Houseplants have taken over my home. Like many people my husband found a new quarantine hobby during the great 2020 pandemic. He has had a few plants here and there over the years but this year he has accumulated over 50 of them. It makes him happy and he enjoys it so I can’t complain.
However the constant re-potting or plant maintenance has given me a few things to complain about.
He gets dirt everywhere or leaves his pots and other stuff just lying in my way.
I decided to build him a potting bench for outside. He can display all his plants, and have room for storage underneath. Maybe if I give him an area to himself to do all this then the mess will be contained!
Day 31 of Artober was roots. This may be a cop-out but potting involves roots and I wanted him to have a nice place to take care of his plant babies. So that’s how this post was born!
Below I will show you how I made this pretty simple bench. The ones online were always too small for over 200 bucks. This one may not have all the bells and whistles but I made it for UNDER 200 bucks and its 8 feet long.
- Wood glue
- 1/8 drill bit
- 1×4 8-foot wood planks x 14
- 2×4 8-foot wood planks x2
- 1×2 8-foot wood plank x1
- 1-1/4″ exterior screws
- 1-5/8″ exterior screws
- 2-1/2″ exterior screws
- English chestnut wood stain
- Indoor/outdoor varnish
If you get the wood cut at the hardware store then you wont even need a miter-saw.
Here are the dimensions of the wood needed:
- need one or two of the 1×4 planks cut down to six 17-inch pieces.
- Both 2×4 planks cut into four 3-foot long pieces for the legs.
- 2 leftover pieces of 2×4 cut to 14.5 inches
- nine of the 1×4’s at 8-feet. I trimmed off the ends to make them all one length since they weren’t all exactly 8 feet long.
- Four 1×4 planks cut to 7 feet 2 inches
- 1×2 plank cut into 15 inch pieces
I started by first taking my six 8-foot long boards and laying them next to each other. Then glued and clamped them in place. I also set something heavy on both sides to make sure it would lay flat as it dried.
After it dried I laid 2 of the 1×4 boards on each side long ways. I laid the 17 inch pieces inside that. two on each side standing up instead of laying flat. These pieces laying flat will give extra support to the top so it wont bow.
I moved the side pieces in about 3 or 4 inches.
Before you screw these in make sure to make a pilot hole. I used to try and skip the pilot hole step. I now know its necessary or else the wood will crack.
I took the screw and saw how far down it would go and marked it with the tape on the drill bit. This way it wont go too far and through the other side.
On the flat boards I used the 1-1/4 screws on each board. so I used six screws in total to adhere the one flay board to the top six boards.
on the board standing up to connect the two long sides I used the longer ones. I used the 1-5/8 but the 2-1/2 screws work here too.
I also screwed in the long side boards to the flat boards. Making sure to also do pilot holes before screwing anything in.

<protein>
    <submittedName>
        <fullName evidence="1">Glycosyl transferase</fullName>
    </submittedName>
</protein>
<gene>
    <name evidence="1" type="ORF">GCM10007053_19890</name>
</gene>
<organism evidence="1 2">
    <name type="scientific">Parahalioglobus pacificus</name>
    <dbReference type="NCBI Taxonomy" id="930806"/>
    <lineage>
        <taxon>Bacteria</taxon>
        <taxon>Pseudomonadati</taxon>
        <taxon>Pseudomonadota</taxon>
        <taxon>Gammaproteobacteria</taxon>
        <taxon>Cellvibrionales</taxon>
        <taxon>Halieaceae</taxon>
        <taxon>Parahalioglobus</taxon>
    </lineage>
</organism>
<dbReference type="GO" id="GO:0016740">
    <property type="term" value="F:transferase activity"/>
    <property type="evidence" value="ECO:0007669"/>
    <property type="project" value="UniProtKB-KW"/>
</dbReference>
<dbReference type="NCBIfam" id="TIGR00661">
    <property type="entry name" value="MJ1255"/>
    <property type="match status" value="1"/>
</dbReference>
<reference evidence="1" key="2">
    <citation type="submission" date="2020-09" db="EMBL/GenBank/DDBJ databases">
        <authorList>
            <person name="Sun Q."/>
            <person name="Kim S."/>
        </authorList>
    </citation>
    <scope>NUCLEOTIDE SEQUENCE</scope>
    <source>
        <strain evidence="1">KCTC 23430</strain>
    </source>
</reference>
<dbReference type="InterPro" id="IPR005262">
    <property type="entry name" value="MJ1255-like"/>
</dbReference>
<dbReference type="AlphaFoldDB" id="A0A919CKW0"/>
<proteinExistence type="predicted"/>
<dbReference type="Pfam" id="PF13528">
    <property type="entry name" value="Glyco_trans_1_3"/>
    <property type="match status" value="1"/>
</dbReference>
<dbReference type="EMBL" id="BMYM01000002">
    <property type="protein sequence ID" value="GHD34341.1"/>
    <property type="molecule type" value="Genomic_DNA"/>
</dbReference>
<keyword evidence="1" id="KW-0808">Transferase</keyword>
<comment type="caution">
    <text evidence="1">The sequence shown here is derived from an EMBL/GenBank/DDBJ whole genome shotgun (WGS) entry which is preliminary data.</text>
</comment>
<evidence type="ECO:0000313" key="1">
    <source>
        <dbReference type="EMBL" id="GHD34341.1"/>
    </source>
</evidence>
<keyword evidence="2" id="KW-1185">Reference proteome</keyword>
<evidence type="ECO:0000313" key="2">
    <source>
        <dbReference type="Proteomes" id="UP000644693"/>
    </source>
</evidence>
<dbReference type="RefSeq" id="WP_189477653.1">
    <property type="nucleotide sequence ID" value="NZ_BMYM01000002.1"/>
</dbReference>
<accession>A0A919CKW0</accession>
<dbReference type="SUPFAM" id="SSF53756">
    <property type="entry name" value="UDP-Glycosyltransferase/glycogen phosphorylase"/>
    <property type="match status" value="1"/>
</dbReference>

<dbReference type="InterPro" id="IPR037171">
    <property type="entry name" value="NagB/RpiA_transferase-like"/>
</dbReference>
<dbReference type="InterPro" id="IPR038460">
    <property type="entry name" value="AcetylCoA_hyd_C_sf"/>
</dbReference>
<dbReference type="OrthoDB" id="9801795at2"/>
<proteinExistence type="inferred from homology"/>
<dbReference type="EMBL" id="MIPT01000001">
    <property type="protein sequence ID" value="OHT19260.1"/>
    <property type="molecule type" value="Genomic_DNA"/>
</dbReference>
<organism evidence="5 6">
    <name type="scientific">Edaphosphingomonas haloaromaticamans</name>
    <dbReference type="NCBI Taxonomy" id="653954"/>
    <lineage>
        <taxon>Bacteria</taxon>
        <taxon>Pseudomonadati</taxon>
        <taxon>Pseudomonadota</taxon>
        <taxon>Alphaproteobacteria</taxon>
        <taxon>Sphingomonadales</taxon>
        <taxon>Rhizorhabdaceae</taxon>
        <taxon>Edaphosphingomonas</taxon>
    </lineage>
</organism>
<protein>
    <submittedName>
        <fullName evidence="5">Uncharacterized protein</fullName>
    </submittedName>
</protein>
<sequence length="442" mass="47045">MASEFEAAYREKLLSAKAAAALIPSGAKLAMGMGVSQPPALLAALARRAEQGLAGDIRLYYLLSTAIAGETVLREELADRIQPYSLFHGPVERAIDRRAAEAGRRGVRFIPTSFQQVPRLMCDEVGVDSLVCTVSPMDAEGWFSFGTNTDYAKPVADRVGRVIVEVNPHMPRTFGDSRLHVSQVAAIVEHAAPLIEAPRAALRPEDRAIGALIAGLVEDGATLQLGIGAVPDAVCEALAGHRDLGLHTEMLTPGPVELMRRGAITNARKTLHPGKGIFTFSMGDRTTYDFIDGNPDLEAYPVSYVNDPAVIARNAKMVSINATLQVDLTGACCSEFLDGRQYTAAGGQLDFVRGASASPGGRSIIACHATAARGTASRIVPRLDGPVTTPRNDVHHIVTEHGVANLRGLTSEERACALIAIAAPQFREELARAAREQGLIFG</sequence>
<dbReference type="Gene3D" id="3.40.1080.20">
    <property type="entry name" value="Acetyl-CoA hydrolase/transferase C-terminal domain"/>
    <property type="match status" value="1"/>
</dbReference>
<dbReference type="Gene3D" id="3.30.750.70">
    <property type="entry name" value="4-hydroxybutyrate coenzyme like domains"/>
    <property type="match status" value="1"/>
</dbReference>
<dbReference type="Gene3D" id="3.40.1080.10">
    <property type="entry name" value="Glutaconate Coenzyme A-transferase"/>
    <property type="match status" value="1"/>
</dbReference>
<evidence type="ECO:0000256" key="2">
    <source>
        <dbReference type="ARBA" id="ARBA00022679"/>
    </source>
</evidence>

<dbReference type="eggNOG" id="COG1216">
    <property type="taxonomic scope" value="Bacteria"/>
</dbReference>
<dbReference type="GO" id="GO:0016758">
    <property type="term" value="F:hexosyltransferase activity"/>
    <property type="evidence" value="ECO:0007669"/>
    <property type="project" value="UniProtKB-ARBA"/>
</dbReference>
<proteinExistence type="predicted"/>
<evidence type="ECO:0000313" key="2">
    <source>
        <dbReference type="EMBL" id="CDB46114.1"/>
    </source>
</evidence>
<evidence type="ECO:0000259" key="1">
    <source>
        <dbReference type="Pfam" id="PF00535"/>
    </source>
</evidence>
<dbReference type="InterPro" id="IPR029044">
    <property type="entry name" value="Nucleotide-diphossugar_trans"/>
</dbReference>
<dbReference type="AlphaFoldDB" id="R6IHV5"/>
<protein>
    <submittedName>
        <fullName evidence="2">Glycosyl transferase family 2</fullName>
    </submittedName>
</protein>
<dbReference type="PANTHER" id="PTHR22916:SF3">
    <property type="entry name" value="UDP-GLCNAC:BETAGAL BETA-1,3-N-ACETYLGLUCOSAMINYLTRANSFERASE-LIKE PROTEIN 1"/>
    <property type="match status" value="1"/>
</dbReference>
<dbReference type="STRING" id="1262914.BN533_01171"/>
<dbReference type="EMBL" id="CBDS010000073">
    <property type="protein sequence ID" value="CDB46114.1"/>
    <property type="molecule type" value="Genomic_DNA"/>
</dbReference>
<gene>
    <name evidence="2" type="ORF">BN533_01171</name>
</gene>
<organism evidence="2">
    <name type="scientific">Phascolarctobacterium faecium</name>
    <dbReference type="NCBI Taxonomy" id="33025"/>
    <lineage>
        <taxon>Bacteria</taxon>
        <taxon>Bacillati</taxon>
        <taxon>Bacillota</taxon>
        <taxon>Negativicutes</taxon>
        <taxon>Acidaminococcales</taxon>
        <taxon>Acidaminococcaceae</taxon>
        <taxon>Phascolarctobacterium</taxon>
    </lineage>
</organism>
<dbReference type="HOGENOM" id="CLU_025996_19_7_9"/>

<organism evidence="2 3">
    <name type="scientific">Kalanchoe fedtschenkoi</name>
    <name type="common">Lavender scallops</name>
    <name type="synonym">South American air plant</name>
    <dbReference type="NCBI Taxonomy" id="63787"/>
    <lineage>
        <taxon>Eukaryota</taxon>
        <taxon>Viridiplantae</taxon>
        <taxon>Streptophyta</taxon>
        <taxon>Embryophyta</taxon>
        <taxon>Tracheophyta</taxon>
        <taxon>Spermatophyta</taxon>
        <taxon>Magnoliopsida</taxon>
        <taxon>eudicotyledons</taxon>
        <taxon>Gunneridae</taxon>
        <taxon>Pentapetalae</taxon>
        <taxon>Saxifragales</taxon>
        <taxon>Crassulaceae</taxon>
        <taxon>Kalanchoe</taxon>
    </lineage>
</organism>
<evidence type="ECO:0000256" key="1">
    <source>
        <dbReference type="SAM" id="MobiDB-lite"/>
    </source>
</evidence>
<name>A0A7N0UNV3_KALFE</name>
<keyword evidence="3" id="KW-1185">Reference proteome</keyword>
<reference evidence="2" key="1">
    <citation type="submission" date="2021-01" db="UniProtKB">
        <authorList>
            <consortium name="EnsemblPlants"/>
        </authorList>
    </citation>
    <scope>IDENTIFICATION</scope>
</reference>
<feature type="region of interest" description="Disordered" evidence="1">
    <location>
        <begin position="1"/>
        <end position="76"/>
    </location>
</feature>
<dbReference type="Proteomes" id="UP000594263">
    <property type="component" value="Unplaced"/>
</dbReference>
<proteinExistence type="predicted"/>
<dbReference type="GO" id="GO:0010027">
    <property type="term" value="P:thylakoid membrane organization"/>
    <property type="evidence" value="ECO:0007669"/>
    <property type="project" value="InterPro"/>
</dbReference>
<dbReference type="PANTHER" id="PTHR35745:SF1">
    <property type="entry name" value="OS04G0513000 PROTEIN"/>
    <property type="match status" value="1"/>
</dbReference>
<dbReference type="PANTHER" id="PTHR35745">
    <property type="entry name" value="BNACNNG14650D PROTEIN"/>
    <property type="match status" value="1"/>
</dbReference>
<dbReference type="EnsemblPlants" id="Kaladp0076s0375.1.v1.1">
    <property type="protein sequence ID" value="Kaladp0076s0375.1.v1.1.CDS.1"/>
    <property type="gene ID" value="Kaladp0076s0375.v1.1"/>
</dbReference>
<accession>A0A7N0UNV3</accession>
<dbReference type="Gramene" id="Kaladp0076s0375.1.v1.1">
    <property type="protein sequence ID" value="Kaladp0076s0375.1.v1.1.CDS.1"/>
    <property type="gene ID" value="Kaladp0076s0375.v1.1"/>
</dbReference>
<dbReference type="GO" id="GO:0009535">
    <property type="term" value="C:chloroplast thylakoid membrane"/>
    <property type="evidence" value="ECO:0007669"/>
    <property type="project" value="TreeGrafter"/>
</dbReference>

After everything was screwed together I set the 2×4 boards inside the frame I built. And screwed it in to the two boards they were touching with the 2-1/2 screws.
After that I measured out where I want the shelf to lie and clamped it in. I also used another board that was a good length to prop it up so it was even. Screwed it in with the 2-1/2 screws and did the same on the other side.
After this I was able to flip the table over and have it stand up right.
This is where I found out the length of the bottom shelf. It ended up being 7 foot 2 inches for me. but may differ if you move things around. I cut them to the length I needed and laid them out across the two 2x4s
I drilled the 1×2 boards into the 4 planks and I made sure the boards that had dents or imperfections would be face up where I was drilling. This is so when the 1x2s are all drilled in I can flip it over and have the nicer side be the top of the shelf. I used the 1-1/4 screws after I drilled pilot holes. Sometimes its easier to drill one pilot hole, drill in the screw then do the same on the opposite side so it stays in place and doesn’t move around.
I drilled the 1×2 onto all 4 boards like I did up top. to give it some stability.
This part would have been much easier if I wasn’t stubborn and would have asked for assistance. instead I held the board up on the back and awkwardly drilled the pilot hole and screw in one end. Then drilled in the other side and put two more in between those. It was annoying. ask for help holding the board!
Next sand it down to your liking. I used English Chestnut stain and got everywhere visible. I did not do the underside because I felt there was no point since no one would see it.
Once that dried enough, I applied two coats of this varnish. You may need more but I laid it on THICK. Later when my husband was using the bench he spilled water all over it and not a drop soaked into the wood. It all stayed on the surface, so this varnish was a perfect choice.
This thing was heavy but not as heavy as it seems! Still get some help moving it or you’ll end up awkwardly moving it like my dumb-ass pushing it through the house by myself. The bottom shelf inst really meant for anything too heavy so I urged him not to put anything in the middle so it wouldn’t start bowing. Heavier stuff on the side just in case but I’m not too worried about it!
It fit perfectly in our screened in porch and I added little hooks on the side for his tools.
That’s all! Thanks for following along! If you end up trying this please let me know! I’d love to see how it came out!
I made a “Plant Daddy” sign if you want to add that to your potting area, I show you how below!